Wednesday, January 21, 2009

Flourish or stagnate

Less than a year ago, I was not a happy camper. If I had been Goldilocks, I would have been whining because the porridge was too cold, the chair was too hard, and the bed was too soft.

But it wasn't really about the porridge, the chair or the bed. In hindsight, I believe I was frustrated because I had yet to identify my life's purpose and figure out how to live in alignment with it.

The psychologist, Erik Erikson, identified eight stages of life. According to Erikson, each stage involved a task. If you completed the task demanded of the relevant stage, you would be rewarded with a benefit that you would enjoy for the rest of your life. But, if you failed to accomplish a task, you would suffer from a disadvantage.

The good news, though, is that it is possible to catch up later. For example, if you did not acquire basic trust in the world as an infant, it is possible (if challenging) to do the necessary work and establish basic trust later in life.

The stage in which I personally am most interested is the one in which I am at the moment -- middle age. According to Erikson, the accomplishment of this stage is what he called generativity.

What Erikson meant by generativity was a contribution that had the potential to last beyond your own lifetime. The contribution does not have to be spectacular or impressive. The main requirement is that it is meaningful to you.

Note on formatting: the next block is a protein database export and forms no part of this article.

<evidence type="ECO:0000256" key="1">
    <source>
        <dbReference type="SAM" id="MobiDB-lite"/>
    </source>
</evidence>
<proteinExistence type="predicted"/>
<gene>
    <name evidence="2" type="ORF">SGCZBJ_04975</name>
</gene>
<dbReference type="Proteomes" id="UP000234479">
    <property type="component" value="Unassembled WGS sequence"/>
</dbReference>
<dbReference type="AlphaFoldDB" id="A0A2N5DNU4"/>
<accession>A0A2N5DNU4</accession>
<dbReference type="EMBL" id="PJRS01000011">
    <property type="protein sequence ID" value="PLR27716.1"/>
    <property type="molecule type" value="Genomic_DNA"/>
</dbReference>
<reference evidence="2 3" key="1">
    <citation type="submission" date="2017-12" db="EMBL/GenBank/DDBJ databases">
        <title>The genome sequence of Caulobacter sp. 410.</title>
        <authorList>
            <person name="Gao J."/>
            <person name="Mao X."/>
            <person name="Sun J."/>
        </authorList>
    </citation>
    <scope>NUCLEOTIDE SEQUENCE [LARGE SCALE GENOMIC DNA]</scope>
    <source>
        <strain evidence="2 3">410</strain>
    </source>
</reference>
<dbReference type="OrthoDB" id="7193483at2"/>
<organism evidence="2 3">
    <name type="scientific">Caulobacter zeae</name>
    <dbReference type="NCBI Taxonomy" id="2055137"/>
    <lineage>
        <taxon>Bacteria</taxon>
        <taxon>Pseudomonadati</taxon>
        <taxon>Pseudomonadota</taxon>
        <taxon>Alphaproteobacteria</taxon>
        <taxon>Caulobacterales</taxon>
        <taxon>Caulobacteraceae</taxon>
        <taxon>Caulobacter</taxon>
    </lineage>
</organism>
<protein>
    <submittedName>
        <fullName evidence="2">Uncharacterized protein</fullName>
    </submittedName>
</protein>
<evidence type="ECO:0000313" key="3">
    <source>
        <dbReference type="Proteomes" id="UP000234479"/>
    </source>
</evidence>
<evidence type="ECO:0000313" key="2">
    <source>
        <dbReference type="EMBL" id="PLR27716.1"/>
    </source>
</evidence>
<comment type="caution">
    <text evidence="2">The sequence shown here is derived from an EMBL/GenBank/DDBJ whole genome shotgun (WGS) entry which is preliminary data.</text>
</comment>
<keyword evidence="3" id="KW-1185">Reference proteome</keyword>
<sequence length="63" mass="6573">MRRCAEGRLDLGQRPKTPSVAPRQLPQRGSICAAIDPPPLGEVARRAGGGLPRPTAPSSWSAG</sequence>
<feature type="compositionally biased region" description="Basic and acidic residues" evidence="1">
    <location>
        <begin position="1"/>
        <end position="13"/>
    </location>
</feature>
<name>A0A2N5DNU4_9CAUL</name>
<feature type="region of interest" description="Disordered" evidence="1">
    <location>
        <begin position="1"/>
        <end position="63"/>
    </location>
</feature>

For example, you might teach a hobby, such as photography, to a child. You might create a garden. You might act as a mentor to a younger member of your profession.

Failure results in stagnation. If you do not give something of yourself to the world, you become stale.

That's how I felt in Calgary, before I bought into Pacific Gardens Cohousing Community and moved to Nanaimo. I felt dull, to the point of suffocation.

My membership of a cohousing community has given me many opportunities to contribute, directly to the cohousing community itself and to the wider community, with which my fellow cohos and I have lots of connections.

Linking this back to my previous couple of posts, I suspect this is one of the greatest losses that hunters experience when they are robbed of their habitat. Older men are denied the opportunity to mentor younger men and boys.

In Iron John, Robert Bly goes on at length about the importance of the role that older men play in the lives of younger men and boys. He also describes how meaningful it is to older men to play a useful part in the lives of younger men and boys.

All the way from the Arctic Circle to Tierra del Fuego, hunting-gathering societies implicitly understood this. They all incorporated sophisticated initiation rituals and ceremonies into their customs.

Returning to me, since I have found a renewed sense of purpose, porridge, chairs and beds have ceased to be issues. Those kinds of things have just fallen into place.


MidnightCafe said...

I stumbled upon your blog today, as I'm searching out reading material on multigenerational housing, cohousing, communal living, or whatever-else-you-want-to-call it. I appreciate your thoughts, as we are making plans to become a multigenerational household when our oldest daughter marries (probably in the next 2-3 years). As this is significantly outside the norm for American families, I've been thinking and reading quite a bit.

Judy Roberts said...

Lovely to hear from you, MidnightCafe. All the best with your quest to create a new (actually old, LOL) lifestyle.